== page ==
The historic Pirates’ House is thought to be the oldest standing building in the entire state and today serves as a restaurant. The site was built on land originally slated for a neighborhood botanical garden in the Savannah Historic District, which never did pan out.
A small gardening building called the Herb House was added to the plot in 1734 and was later transformed into an inn and tavern for visiting seamen about 20 years later. The Pirates’ House became the scourge of the neighborhood, earning a poor reputation for drunken sailors that went missing here. The city was full of underground tunnels, with Pirates’ House being right at the entrance to one, and it was generally agreed that if a drunken sailor wandered off, he would likely never be found again.
For some literary history, take a look at the walls of the Captain’s Room and the Treasure Room, which hold rare early edition pages of Treasure Island by Robert Louis Stevenson. The current owners allege that one of Stevenson’s characters, Captain Flint, died in the upstairs bedroom and still haunts the house. Since Flint is a fictional character, there is no historical proof that any of this is true.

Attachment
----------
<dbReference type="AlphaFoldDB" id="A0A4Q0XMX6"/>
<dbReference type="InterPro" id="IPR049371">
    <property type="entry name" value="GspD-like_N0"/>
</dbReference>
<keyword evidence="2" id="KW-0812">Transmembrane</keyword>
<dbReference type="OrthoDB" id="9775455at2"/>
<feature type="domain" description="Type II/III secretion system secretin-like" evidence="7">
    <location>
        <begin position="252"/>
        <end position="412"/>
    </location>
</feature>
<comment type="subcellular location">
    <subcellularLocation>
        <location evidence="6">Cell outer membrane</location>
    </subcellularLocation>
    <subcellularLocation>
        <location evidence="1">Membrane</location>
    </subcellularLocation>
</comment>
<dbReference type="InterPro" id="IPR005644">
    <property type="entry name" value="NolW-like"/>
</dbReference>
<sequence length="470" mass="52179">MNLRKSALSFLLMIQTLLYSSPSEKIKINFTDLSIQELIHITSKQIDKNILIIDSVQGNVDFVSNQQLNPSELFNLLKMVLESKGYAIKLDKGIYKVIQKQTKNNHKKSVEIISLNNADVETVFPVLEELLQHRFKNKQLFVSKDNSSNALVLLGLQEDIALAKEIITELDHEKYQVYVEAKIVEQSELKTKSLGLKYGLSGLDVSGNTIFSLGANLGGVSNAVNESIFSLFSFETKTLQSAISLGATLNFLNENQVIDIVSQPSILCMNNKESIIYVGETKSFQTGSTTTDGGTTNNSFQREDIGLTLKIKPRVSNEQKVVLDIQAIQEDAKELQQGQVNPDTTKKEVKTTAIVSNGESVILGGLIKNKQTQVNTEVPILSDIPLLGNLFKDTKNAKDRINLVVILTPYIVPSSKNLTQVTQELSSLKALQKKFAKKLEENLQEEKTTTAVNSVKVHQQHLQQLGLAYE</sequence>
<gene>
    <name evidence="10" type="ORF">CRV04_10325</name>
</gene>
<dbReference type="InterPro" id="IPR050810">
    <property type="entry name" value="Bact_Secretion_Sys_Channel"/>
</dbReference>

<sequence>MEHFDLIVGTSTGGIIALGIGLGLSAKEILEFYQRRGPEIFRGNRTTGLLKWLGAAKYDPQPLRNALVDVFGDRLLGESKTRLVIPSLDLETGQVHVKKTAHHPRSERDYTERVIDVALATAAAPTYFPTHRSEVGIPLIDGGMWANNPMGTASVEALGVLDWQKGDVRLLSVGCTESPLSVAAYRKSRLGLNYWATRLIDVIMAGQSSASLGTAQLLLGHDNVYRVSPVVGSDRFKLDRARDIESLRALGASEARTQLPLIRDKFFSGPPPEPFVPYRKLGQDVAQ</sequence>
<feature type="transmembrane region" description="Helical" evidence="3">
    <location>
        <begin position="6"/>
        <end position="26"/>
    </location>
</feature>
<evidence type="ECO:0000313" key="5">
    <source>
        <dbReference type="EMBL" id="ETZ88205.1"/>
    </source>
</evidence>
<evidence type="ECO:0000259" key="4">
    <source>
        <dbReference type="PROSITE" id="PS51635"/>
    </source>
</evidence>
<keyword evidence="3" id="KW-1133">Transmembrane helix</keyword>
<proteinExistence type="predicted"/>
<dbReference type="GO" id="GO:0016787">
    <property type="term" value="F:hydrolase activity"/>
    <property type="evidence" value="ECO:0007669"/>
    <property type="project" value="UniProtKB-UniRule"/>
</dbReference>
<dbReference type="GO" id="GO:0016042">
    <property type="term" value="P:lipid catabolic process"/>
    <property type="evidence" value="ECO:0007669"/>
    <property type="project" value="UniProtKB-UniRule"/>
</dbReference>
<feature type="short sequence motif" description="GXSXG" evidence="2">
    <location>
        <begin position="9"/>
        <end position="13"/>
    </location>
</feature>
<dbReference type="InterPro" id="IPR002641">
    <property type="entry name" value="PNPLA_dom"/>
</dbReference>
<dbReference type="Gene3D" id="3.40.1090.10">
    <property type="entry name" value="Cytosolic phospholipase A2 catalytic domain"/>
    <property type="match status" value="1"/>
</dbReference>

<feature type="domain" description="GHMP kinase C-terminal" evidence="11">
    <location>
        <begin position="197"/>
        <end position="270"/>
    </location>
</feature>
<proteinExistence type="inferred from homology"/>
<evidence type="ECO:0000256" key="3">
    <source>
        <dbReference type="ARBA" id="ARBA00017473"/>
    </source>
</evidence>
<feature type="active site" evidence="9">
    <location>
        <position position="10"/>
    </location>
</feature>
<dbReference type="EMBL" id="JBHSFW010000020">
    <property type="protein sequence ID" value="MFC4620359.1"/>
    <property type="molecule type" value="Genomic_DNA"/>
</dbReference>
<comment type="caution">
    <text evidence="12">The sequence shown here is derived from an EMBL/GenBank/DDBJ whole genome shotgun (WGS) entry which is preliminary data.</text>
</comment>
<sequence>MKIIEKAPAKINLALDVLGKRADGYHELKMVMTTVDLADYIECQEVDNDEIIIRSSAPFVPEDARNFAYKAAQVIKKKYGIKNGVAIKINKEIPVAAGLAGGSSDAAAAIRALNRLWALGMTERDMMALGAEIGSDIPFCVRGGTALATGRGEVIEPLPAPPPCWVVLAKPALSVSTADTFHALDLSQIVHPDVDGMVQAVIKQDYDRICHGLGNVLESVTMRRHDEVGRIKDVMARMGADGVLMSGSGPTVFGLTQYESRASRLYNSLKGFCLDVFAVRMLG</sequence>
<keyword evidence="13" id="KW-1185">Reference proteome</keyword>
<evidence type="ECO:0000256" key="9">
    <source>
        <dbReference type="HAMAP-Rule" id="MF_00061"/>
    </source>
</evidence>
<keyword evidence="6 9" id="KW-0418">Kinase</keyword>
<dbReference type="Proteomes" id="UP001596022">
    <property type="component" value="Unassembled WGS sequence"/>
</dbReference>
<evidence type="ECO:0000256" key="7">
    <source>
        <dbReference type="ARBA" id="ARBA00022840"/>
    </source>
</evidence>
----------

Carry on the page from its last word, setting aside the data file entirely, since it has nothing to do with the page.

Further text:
In 1948, Pirates’ House transformed the house into the restaurant and museum that it is today, with 15 dining rooms.
Pirates’ House is located at 20 East Broad Street in Savannah. Lunch is served from 11am to 4pm and there is a Southern-style buffet available from 11am to 3pm. Dinner is served Sunday through Thursday from 4 to 9:30pm and from 4pm to10pm on Friday and Saturday.